An Occurrence at Owl Creek Bridge by Ambrose Bierce is a 19th Century mystery story that is set at the time of the American Civil War (1861-1865) when the slave owning Confederate States in the South engaged in conflict with the Federal Government of the USA. The story focuses on a character named Peyton Farquhar, whom is about to be hung for attempting to sabotage the Owl Creek Bridge. He is sentenced to death via hanging from the very bridge he was to burn down. As the noose was pulled down around his neck the pocket watch inside Farquhar’s pocket drummed against his senses as if against his very soul. His hands and legs are tied tight. Beside him is a captain and a sergeant from Northern Army. Infantrymen, led by their lieutenant, stands at attention along the riverbank rifles in hand. As the signal is sent, each step back dropping the platform Farquhar stands on sending him down into oblivion.

Farquhar falls into the swirling river. He struggles to break free of his binds closing his eyes trying to focus on thoughts of his wife. Upon opening his eyes again, he finds himself in water arms loose. Enough to struggle free he unbinds himself. Farquhar breaches the river surface gulping for air. He was somehow still alive and quickly acted on his escape. He began to swim down river avoiding shots from the riflemen on the riverbank. Even the shots from a marksman could not hit him. Eventually he was free of the cracking sounds of musket shot and cannon fire. He beamed in his new reality taking in every detail around him. Each leaf on the trees and every buzz from the gnats along river was clear to him. He journeyed home to his family among a strange landscape. Home to his wife’s open arms. It was then that a loud painful crack jerked poor Farquhar behind his head. He hung dead beneath Owl Creek Bridge.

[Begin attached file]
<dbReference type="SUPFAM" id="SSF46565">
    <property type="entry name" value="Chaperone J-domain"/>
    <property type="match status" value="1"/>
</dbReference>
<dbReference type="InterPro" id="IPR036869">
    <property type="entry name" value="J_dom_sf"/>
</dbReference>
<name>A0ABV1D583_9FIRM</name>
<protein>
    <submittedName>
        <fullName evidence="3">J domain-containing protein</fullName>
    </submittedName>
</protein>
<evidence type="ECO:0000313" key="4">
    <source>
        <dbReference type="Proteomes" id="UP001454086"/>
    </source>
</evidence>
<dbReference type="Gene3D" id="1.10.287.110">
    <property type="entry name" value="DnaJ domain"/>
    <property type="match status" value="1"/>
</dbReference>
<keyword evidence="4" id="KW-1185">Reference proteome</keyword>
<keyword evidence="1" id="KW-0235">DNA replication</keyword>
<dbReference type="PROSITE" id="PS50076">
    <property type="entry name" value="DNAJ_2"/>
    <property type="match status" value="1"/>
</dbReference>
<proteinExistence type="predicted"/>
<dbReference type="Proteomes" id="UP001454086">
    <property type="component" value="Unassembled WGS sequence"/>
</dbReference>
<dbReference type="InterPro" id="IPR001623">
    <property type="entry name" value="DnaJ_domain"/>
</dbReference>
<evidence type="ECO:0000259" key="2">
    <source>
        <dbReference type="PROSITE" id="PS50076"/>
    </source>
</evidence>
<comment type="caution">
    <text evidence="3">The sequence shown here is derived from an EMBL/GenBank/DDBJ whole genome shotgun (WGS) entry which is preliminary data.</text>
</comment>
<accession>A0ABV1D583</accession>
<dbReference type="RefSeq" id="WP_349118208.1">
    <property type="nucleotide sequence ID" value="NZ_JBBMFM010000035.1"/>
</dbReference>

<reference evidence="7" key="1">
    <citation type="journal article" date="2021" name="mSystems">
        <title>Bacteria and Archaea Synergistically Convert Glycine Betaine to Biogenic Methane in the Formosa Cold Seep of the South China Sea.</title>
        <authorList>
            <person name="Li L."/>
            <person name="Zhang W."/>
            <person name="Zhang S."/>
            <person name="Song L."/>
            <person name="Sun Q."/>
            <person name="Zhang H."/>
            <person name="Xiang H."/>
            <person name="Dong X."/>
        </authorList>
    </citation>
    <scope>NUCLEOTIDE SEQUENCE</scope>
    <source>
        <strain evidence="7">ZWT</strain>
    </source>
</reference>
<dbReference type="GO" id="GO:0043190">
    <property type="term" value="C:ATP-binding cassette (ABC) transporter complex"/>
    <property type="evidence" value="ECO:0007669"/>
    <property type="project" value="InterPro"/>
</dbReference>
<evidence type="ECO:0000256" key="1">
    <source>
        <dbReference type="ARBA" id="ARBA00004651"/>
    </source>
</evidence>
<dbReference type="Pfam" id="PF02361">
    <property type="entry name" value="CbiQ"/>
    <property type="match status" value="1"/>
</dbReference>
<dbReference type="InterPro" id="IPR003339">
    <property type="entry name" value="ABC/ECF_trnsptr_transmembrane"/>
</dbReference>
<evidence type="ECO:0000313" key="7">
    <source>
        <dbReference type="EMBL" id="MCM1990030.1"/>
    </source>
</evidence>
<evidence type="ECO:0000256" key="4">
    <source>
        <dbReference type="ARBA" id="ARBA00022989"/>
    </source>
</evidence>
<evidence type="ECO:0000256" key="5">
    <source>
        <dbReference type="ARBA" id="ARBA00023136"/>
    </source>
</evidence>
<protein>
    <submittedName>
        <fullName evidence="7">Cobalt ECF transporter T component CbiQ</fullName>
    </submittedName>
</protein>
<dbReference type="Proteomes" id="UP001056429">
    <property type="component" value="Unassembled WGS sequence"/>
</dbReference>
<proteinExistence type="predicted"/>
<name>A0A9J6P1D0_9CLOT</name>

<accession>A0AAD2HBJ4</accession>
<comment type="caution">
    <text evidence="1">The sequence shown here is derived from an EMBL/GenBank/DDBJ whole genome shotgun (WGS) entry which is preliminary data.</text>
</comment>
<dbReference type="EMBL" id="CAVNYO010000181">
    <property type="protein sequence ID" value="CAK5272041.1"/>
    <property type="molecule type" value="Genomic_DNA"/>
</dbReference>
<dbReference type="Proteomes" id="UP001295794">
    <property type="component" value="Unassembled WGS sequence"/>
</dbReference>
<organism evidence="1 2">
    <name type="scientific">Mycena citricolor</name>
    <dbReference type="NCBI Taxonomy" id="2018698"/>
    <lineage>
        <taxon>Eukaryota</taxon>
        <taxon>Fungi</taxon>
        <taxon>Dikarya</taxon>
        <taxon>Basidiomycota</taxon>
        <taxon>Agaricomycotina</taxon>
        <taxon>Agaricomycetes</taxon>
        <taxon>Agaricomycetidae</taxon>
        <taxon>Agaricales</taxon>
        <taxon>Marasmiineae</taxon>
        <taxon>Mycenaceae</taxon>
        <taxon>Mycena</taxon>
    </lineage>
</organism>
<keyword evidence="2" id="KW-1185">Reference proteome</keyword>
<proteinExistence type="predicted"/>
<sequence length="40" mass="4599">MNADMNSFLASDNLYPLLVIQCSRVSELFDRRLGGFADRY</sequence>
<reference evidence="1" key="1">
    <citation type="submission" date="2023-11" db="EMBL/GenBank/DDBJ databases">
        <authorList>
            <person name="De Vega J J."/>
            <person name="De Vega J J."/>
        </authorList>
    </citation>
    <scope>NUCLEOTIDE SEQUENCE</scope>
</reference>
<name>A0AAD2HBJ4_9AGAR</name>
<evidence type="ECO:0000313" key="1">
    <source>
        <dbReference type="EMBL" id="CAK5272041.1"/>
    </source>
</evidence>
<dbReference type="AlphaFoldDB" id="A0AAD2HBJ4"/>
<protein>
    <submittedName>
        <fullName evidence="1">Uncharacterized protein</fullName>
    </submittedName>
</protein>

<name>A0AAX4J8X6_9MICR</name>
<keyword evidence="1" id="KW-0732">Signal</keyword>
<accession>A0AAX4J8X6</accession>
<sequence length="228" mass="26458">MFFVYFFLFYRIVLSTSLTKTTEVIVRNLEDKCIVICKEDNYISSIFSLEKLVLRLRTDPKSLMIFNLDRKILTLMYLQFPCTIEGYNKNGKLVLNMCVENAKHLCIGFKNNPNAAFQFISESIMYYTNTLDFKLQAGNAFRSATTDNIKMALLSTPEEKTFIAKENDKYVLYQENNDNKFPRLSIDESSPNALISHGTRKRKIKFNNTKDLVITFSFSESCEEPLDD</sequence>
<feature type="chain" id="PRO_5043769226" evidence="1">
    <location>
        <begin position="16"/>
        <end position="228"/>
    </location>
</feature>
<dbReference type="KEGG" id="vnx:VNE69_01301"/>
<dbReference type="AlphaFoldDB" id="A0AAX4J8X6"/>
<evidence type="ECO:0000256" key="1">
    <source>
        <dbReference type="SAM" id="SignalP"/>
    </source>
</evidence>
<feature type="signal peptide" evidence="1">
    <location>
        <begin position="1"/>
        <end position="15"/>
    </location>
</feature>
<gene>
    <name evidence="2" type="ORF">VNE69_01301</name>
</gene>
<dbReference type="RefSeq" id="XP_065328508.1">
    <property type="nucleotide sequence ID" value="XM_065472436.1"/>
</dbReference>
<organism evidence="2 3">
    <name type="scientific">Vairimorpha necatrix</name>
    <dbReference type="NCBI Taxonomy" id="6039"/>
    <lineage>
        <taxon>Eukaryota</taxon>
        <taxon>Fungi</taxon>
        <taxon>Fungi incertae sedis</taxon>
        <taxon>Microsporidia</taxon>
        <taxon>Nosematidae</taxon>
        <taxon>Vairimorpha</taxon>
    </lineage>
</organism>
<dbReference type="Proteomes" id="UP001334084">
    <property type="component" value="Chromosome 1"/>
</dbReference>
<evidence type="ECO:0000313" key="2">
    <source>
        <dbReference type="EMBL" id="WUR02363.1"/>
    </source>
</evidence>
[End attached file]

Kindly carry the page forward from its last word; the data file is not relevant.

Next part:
Farquhar’s experience is similar to an out of body experience. He never left the Owl Creek Bridge and escaped all the marksmen. Nor did he get to meet his wife again. In the short moments between being dropped and being truly hung he imagined it all. Much like the man in Jack London’s “To Build a Fire” his senses betray him into seeing things that are not actually present. Er the soldier experienced what he believed to be the afterlife before returning to the world of the living. All three went through a form of out of body experience and each perceived a new reality in a state of death.